Fourth, the cost-effectiveness analysis required us to assume societal values for unit improvements in outcome. There are, however, no recognised benchmarks as to what are acceptable values for making decisions. A high probability of cost-effectiveness when a QALY gain is valued at £15 000 suggests good value for money, but this is only based on previous decision-making by bodies such as NICE. It is less clear what constitutes an appropriate value for a unit change in depression. The use of cost-effectiveness acceptability curves addresses this problem in part, but value judgements still need to be made when a treatment is both more expensive and more effective.

Finally, the costs of general practitioner consultations by patients in the intervention group may be slightly inflated because the protocol called for general practitioners to review patients proactively. Although such consultations might also have met clinical needs that would have occasioned the visits in any event, it is possible that we over-estimated the number of consultations that would be required by patients using computerised therapy in a non-research context.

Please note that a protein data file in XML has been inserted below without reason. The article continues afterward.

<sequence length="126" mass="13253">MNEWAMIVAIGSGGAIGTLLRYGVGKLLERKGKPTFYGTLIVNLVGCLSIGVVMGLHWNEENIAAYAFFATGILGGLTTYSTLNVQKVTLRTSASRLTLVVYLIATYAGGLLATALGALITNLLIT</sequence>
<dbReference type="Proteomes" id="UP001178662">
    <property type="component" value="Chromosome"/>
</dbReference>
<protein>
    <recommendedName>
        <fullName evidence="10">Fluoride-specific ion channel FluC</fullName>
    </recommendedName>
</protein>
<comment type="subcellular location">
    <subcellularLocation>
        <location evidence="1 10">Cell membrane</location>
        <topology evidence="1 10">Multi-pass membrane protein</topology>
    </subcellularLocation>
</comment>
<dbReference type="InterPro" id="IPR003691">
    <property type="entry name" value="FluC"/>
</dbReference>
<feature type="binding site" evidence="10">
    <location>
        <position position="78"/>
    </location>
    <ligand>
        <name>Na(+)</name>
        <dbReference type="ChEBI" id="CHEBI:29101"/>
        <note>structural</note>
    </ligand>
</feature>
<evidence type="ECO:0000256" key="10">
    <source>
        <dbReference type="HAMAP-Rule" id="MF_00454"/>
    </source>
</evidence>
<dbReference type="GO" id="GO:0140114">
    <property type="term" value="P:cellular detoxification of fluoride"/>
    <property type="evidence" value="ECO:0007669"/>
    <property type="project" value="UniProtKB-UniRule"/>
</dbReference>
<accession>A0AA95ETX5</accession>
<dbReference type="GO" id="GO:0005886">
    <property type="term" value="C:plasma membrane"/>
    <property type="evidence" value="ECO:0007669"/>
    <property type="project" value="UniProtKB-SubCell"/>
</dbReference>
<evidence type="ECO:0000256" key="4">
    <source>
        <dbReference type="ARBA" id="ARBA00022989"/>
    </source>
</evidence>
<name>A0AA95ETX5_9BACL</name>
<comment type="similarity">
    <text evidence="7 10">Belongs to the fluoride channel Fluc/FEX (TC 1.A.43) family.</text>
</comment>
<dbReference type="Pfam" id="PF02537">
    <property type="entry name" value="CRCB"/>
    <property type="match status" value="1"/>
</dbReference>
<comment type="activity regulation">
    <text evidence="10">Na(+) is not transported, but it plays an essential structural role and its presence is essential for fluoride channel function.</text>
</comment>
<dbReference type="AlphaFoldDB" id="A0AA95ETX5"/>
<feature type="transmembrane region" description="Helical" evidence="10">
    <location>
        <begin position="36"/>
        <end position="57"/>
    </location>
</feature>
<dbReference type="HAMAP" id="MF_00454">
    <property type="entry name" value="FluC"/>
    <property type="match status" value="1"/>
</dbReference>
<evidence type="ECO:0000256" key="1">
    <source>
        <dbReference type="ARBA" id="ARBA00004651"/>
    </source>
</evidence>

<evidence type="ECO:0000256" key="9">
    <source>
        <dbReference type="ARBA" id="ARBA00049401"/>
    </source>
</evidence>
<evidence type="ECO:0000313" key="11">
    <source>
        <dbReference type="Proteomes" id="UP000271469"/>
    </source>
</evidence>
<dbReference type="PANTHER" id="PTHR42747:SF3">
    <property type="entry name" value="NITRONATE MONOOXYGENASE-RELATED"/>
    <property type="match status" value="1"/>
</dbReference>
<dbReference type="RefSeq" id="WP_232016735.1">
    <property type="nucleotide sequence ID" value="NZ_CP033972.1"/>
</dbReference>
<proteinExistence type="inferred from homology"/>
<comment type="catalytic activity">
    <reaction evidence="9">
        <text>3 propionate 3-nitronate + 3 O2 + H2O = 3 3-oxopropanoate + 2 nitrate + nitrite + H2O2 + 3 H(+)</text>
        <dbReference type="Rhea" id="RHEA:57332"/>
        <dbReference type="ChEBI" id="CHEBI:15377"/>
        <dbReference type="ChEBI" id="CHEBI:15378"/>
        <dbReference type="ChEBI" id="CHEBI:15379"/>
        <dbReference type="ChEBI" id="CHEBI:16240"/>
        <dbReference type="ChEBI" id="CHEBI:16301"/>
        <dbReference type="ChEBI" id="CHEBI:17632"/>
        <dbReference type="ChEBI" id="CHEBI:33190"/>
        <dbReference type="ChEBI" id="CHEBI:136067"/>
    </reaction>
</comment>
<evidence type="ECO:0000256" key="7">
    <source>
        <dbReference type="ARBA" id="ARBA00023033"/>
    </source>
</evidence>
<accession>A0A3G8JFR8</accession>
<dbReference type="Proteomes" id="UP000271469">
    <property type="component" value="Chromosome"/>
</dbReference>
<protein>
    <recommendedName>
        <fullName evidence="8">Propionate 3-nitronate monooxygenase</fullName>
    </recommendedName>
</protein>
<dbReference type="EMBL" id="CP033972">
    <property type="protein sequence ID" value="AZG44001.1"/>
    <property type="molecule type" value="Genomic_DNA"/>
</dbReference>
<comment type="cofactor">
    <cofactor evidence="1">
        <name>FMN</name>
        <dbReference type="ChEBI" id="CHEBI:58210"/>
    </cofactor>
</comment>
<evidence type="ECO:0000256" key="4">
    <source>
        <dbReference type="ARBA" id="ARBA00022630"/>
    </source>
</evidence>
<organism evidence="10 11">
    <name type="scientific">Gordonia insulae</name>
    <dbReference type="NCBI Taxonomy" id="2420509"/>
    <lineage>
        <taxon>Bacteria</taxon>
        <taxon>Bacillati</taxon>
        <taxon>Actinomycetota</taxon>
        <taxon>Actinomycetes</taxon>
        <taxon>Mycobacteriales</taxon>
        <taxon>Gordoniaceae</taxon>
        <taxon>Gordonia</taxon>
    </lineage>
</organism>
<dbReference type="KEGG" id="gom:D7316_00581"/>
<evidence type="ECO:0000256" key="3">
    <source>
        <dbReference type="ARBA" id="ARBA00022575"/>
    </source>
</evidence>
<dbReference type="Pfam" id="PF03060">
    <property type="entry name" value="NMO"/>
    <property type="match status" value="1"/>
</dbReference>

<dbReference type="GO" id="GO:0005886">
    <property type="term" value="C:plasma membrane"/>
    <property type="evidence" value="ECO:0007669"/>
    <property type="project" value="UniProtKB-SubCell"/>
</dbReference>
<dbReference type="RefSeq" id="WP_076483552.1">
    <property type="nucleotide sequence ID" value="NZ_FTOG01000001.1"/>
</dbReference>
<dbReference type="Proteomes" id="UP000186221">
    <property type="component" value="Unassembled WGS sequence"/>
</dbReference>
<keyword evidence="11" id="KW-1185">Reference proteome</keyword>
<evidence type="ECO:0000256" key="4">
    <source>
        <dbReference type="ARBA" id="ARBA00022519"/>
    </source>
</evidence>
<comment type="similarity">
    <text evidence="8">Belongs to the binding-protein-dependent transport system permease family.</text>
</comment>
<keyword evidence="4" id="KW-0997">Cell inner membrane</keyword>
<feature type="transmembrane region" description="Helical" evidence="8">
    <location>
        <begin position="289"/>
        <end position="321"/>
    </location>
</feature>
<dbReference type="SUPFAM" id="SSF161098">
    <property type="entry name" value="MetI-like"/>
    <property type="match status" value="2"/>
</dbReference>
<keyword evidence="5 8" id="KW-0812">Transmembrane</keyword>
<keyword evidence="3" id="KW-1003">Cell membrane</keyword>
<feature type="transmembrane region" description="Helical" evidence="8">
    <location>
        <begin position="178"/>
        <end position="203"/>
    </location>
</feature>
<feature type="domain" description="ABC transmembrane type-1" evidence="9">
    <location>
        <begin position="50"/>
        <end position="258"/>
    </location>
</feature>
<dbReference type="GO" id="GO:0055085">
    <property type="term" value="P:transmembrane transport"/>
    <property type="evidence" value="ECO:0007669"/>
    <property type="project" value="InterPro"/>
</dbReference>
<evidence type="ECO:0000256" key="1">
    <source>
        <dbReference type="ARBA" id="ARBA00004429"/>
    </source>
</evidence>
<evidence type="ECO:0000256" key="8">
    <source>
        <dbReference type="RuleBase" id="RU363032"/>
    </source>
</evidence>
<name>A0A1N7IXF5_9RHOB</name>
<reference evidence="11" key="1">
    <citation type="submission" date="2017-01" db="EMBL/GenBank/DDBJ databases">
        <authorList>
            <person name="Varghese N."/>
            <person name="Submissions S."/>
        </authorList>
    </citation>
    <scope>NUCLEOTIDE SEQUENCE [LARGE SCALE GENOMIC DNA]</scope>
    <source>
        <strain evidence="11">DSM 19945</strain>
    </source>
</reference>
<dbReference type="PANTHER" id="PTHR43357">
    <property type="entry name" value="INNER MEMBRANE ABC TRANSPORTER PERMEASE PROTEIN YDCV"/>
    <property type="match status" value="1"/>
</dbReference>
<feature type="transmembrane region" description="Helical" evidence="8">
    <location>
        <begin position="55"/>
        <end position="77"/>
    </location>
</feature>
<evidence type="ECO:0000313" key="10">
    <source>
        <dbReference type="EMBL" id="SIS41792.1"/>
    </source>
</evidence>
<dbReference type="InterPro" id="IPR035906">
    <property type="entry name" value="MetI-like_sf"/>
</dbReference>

Clinical Implications and Limitations


  1. Computer-delivered cognitive–behavioural therapy results in service costs that are marginally higher than treatment as usual.

  2. Extra service costs are more than offset by reductions in days of lost employment.

  3. Computerised therapy is cost-effective with relatively low values placed on reductions in depression, increases in depression-free days and increases in quality-adjusted life years.


  1. Service use data were collected from general practitioners’ records, and may underestimate contacts.

  2. Only lost employment days for which a doctor’s certificate had been provided were included in the analysis.

  3. Utility values for quality-adjusted life years were obtained from a secondary source.

  • Received March 3, 2003.
  • Revision received November 28, 2003.
  • Accepted December 15, 2003.